By CJ Gunther
Chelsea, USA, Apr 23 (EPA-EFE). In a working class neighborhood across the Mystic River from Boston, paramedics with the Cataldo Ambulance service are stretched thin with the rising number of coronavirus cases spiraling out of control.
For the city’s EMTs, crews must endure long hours and back-to-back shifts with little to no rest.
Back at base, the staff room is kept disinfected, but for most of the day it is empty as the EMTs respond to a near constant stream of calls.
“I can’t wait for the days of that routine call for a man down on the sidewalk, and all of this is over,” paramedic Rich Yunker says.
Massachusetts is one of the hardest hit states in the country, after neighboring New York, with densely-populated Chelsea suffering one of the highest rates of infection in the state.
The city of around 40,000 people has reported at least 1,054 COVID-19 cases confirmed as of Wednesday, with 84 deaths. Over 240 people have recovered.
“Unfortunately, we know the virus is widespread, and for at least the foreseeable future, these numbers will continue to grow daily,” health authorities with the city of Chelsea said in a statement Wednesday.
“Our best weapon against the spread of this virus, and the terrible toll it is taking, is compliance with physical distancing rules.”
But in a community characterized by low-income immigrant families staying in homes with small yards in close proximity to one another, this is no easy feat. Due to a lack of affordable housing, many people also have to share accommodation.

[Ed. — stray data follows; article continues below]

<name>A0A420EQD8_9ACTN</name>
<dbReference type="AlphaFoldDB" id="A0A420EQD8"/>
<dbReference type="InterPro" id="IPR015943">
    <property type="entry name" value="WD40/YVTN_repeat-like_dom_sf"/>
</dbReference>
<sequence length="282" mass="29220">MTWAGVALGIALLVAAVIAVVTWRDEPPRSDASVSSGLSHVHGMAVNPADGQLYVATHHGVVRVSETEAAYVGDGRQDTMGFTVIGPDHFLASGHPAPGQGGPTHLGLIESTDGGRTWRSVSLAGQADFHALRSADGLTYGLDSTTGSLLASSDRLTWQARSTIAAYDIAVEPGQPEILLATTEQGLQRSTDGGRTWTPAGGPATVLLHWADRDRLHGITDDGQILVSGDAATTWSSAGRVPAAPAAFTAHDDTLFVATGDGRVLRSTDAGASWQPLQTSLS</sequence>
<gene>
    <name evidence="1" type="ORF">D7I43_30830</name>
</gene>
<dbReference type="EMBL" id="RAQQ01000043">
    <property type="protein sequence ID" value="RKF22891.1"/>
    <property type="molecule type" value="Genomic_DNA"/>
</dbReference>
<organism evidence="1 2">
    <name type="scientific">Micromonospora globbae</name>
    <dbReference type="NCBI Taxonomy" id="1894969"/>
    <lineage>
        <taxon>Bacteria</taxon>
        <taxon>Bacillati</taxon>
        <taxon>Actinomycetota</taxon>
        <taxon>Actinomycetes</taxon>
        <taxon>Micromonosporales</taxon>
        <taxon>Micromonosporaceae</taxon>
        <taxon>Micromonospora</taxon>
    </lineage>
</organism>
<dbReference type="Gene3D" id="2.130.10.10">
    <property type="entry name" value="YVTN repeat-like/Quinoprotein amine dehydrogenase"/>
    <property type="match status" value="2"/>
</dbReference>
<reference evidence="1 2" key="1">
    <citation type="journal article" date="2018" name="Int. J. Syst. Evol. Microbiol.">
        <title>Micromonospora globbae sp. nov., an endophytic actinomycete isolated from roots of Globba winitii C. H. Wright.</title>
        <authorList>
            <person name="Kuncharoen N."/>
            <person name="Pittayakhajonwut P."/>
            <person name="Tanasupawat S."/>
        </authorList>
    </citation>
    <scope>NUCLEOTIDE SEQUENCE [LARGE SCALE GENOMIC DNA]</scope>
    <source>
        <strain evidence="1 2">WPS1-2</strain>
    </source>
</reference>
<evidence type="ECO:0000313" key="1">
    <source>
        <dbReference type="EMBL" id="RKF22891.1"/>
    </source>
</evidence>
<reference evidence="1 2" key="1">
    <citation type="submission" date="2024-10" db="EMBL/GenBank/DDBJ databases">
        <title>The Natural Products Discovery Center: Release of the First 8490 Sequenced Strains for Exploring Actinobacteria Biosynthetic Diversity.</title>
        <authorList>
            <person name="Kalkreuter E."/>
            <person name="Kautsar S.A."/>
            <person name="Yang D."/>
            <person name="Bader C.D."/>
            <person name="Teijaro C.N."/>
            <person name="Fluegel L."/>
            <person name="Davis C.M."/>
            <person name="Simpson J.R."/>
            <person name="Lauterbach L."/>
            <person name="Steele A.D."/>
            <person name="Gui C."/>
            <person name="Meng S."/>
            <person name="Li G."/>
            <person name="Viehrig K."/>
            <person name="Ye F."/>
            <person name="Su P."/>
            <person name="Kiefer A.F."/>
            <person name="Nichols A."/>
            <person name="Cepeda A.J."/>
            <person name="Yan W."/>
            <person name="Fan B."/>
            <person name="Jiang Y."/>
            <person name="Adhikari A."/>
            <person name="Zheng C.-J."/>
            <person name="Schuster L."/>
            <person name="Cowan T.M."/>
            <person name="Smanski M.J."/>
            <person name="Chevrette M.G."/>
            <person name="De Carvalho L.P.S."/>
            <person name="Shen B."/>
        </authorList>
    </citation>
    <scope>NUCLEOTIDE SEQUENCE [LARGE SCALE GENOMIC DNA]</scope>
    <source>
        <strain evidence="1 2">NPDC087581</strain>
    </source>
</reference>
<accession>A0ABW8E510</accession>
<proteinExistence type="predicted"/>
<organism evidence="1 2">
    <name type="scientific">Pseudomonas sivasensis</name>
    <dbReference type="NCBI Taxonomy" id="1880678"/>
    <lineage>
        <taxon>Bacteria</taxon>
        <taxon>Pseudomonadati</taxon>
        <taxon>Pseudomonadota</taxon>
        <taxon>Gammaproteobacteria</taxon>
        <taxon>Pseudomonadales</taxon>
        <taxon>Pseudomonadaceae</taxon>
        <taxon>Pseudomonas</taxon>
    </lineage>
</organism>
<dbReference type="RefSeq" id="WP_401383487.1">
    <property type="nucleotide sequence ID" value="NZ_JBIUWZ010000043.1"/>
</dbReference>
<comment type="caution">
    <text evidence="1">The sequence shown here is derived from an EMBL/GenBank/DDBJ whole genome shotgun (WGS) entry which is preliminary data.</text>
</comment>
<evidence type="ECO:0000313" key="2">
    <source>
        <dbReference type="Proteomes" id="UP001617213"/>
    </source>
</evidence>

These close-quarter living conditions have made the area a hotbed of coronavirus infections with the outbreak spreading rapidly through the area.
To reduce the risk the responders are exposed to, they ask any patients to meet them outside.
“We don’t want to go into some of the places. It is so small and there is no room to move. It’s no wonder it spreads so quickly,” says EMT Katie Shikora.
As well as witnessing first-hand the overcrowded conditions that hamper efforts to contain the outbreak, each call the medics respond is a reminder of the dwindling supplies of PPE (personal protective equipment).
Supervisors’ trucks have been deployed as mobile supply vans, meeting up with crews in the field in parking lots to resupply them with disposable gowns and masks.
The privately-owned Cataldo ambulance service is assisted by the local fire department, which helps in disposing of the hazardous used medical supplies.
After each visit, the ambulances, gurneys and other medical equipment must be disinfected, before the next call inevitably comes in.
Despite all of the challenges, the medics are upbeat, and appreciate the public showings of thanks that have become one of the most visible and inspiring signs of solidarity amid the gloom.
“I appreciate being appreciated,” EMT Kristen Savella, says. “The free coffee is nice too, but it is our job, and I like what I do.” EPA-EFE